This timeout wasn’t called be either team, pro-breakwater or anti-breakwater.
Instead, it was the federal government who called it, intentionally or not, as my latest Long Beach Register story details. As funding has dried up for previously-earmarked federal projects, so has the cash to move the Long Beach breakwater study (technically, the East San Pedro Bay Ecosystem Restoration Study) from idea to reality.
That doesn’t mean it’s not still a touchy topic. Since I arrived in Long Beach — since I arrived in California, even — I haven’t found government and other officials this unwilling to talk about a story. Sure, I only got one refuse-to-comment (from the Port of Long Beach, which has a lot of stake, but deferred to city hall, which technically oversees the Port), but most all the others were reticent to say much, keeping their comments brief. The activists on either side, the surfers and Peninsula homeowners, were quite talkative, eager to get their opinions out there.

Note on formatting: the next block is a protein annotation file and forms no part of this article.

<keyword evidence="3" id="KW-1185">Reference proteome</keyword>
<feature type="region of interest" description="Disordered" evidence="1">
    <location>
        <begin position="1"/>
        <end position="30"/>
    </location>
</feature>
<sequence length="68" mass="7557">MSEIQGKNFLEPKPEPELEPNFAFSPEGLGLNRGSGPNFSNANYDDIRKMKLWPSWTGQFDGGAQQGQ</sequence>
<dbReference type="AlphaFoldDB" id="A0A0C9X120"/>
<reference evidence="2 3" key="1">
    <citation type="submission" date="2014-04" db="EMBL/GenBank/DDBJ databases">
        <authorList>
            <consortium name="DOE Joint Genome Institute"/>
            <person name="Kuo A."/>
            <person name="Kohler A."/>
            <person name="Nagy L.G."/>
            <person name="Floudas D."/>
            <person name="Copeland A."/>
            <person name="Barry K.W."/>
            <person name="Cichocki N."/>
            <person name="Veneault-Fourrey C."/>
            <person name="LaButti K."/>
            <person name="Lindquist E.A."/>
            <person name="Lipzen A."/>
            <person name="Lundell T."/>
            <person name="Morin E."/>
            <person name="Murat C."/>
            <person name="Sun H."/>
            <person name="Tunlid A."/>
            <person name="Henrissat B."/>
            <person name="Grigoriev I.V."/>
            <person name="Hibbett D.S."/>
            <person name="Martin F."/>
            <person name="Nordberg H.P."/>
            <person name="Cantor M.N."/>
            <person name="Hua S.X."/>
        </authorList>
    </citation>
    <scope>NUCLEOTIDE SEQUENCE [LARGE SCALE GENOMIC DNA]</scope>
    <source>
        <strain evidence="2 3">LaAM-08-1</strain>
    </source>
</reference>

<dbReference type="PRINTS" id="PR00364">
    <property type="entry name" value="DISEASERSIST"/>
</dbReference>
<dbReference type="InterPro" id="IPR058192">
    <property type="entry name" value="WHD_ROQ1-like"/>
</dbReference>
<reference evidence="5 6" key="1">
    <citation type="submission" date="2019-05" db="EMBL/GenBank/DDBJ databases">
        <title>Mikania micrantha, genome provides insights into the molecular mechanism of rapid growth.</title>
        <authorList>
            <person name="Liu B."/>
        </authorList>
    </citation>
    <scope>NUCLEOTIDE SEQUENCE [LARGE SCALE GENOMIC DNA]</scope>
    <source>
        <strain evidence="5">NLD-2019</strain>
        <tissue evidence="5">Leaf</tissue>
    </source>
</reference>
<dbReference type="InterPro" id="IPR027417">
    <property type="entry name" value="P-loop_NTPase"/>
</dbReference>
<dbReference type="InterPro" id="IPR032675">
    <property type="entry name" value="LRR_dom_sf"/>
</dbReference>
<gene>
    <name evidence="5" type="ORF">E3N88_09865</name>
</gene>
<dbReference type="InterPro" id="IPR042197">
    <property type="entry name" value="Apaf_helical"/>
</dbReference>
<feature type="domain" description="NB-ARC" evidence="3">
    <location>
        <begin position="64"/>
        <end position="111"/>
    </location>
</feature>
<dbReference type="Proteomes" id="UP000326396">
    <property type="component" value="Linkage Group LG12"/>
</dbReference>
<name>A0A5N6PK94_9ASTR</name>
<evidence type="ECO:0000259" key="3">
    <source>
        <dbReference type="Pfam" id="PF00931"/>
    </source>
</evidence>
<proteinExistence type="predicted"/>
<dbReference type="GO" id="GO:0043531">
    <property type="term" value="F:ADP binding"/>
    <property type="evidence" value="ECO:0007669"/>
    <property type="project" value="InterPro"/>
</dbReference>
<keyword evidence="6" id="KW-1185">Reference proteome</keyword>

But city hall? The operators of the THUMS oil islands? The Port? The Army Corps? All avoided expressing strong opinions. Why? I can’t say for sure, but I can guess. The breakwater is a touchy topic. The debate on whether to alter it or leave it be isn’t going to go away anytime soon. And for those who answer to the public, taking sides can be dicey.